Is this something that might be discussed at jury meetings, where the nominees are drawn from the shortlist and the final prizes are awarded? Are there any jury members who find all-male productions outdated? Will this be addressed at the awards ceremony tomorrow? The 14 jury members are presented on the TV Awards website, seven men and seven women. I don‘t know if all 14 decide everything together, or whether there are, for example, separate sub-juries for fictional and non-fictional awards. By way of explanation, it simply states:
By a majority vote, the jury determines what they consider to be the best and most successful productions and individual performances of the previous year, in order to honour them with the German Television Award on the same evening. (Source)
I find it unfortunate that in addition to “the best“, “the most successful” is also mentioned as a criterion, because this usually boils down to the questionable ratings. But that’s a topic for another day (or an old text: For Heaven’s Sake, Look at the Ratings!).
The next figure now shows the 12 productions in terms of the number of departments with women’s participation (again: it is enough, for example, if there is one woman among 6 authors, it counts):
The productions with no or only one department with women responsible or involved are shaded pink (too male-heavy), all others, i.e. from 2 out of 6, are light blue. The background to this is #2v6pN, my straightforward proposal to reduce gender disparity in the film and television industry. 2v6 two out of six could be enforced as a condition for public film funding or public contracts. If no woman filmmaker participates in at least two of the six departments mentioned, no funding, no commission would be given. Quite a simple story. (The model is actually called: #2v6pN – two out of six plus NEROPA, but this is supposed to be about team positions only). It is two departments out of six, not three, as this – one third – is the average proportion of women at film schools for the six departments. Those who only want to work with men or only give them the central tasks could do that, but not with public money. This would affect, for example, arthouse films such as those by Christian Petzold just as much as the three multi-part features mentioned above or the TV series BABYLON BERLIN.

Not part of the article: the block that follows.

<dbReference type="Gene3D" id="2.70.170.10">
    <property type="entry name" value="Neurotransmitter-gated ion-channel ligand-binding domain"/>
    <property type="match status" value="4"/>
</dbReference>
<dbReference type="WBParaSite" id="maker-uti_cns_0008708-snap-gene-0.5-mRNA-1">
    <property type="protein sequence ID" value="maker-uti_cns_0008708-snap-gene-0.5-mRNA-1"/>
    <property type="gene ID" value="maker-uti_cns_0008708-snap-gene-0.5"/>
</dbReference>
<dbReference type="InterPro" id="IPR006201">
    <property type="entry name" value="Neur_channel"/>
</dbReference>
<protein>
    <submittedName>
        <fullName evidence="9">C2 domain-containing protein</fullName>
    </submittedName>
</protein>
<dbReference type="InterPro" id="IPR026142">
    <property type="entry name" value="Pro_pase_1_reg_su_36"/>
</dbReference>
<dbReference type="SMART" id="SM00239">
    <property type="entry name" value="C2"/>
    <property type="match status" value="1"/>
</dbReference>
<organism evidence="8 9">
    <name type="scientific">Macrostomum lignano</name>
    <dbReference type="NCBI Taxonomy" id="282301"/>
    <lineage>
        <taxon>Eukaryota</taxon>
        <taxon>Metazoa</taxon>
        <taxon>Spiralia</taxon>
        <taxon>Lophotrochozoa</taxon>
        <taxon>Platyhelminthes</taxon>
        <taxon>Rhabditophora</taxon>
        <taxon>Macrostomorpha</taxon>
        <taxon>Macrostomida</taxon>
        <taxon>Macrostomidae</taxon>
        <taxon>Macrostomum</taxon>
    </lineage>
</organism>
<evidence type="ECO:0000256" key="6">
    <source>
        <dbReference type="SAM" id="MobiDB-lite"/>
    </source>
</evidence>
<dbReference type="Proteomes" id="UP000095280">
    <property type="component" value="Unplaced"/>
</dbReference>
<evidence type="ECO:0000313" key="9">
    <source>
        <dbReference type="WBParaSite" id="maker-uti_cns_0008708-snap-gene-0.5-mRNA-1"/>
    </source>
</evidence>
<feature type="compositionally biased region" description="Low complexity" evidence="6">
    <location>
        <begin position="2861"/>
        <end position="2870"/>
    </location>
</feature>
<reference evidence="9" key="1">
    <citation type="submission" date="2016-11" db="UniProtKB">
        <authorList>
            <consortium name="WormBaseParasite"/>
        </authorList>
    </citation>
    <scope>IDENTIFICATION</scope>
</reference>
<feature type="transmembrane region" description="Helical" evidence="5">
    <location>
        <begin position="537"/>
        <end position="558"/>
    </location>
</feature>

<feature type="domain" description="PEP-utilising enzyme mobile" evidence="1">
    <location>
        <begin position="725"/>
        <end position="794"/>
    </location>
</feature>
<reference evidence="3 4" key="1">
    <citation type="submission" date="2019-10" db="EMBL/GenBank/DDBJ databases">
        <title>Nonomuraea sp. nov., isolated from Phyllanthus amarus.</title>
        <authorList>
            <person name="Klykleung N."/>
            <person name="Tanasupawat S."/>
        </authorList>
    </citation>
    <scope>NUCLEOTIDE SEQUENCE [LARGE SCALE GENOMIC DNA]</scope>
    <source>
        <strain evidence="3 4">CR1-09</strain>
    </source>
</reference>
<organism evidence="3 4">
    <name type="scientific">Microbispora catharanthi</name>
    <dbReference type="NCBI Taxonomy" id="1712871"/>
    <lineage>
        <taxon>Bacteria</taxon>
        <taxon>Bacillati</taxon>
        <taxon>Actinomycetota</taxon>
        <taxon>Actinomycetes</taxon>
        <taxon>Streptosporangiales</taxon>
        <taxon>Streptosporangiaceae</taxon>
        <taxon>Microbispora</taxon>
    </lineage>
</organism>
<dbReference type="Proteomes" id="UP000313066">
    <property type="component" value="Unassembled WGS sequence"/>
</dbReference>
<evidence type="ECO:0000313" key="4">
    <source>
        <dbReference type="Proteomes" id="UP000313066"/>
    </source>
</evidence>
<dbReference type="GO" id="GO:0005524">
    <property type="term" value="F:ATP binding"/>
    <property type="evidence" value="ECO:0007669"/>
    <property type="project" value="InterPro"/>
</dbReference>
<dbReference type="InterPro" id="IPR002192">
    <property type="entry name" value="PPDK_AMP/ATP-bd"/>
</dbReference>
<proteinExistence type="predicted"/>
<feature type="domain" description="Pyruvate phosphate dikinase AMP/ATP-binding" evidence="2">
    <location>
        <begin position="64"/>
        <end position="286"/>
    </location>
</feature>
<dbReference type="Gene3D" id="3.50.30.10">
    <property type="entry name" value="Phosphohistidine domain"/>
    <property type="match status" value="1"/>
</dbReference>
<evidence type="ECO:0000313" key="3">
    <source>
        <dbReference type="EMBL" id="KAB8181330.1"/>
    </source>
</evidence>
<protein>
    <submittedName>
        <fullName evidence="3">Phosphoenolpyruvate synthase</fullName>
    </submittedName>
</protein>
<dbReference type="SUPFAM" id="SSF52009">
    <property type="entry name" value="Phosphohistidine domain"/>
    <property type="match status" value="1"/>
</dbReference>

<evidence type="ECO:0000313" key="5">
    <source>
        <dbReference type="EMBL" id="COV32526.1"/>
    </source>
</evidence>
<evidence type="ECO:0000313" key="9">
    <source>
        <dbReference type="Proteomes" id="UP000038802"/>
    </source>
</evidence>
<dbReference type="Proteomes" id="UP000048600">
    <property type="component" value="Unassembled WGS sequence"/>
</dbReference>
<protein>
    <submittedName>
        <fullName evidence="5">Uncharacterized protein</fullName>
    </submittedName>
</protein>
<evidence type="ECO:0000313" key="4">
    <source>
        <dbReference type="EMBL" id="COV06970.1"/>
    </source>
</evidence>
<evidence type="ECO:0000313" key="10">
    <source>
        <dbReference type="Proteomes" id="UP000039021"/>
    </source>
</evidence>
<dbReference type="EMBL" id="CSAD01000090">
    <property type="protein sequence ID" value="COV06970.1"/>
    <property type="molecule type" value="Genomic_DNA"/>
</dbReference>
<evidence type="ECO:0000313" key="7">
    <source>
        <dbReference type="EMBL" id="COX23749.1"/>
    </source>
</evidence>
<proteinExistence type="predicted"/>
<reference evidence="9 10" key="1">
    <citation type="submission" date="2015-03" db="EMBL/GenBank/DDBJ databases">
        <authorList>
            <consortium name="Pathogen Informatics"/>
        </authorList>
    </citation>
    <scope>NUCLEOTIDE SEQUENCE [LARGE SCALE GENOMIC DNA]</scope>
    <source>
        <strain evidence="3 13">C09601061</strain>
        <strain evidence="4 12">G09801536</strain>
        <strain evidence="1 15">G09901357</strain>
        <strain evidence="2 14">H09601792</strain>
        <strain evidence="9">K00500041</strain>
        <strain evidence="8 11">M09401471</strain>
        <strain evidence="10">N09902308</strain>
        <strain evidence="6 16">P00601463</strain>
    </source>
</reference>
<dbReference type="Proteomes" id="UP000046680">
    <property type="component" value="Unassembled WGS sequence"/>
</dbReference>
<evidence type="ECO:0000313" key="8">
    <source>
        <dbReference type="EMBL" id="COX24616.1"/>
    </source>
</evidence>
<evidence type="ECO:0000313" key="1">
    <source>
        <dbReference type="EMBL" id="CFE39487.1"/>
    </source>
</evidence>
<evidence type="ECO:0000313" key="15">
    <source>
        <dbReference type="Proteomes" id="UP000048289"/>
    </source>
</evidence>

If the public broadcasters were to work with the #2v6 model, not only four but a total of eight of the twelve productions would have at least two trades with women’s participation. Does that make a difference, except for the statistics? Yes, I think it can lead to better and truly innovative films and series if not only half of the filmmakers – namely men – can potentially be creative and not only the male gaze is the measure of things (see also my research for the Film and Media Office of Lower Saxony on NDR crime formats Rosy times for men in NDR Prime-Time Cop Dramas).
Tomorrow is the official presentation of the television awards. We can be curious to see if the continuing discrimination of women behind the German television cameras will be addressed, or if it will just be celebrated à la “We have so many nominated women, and some even get awards!”.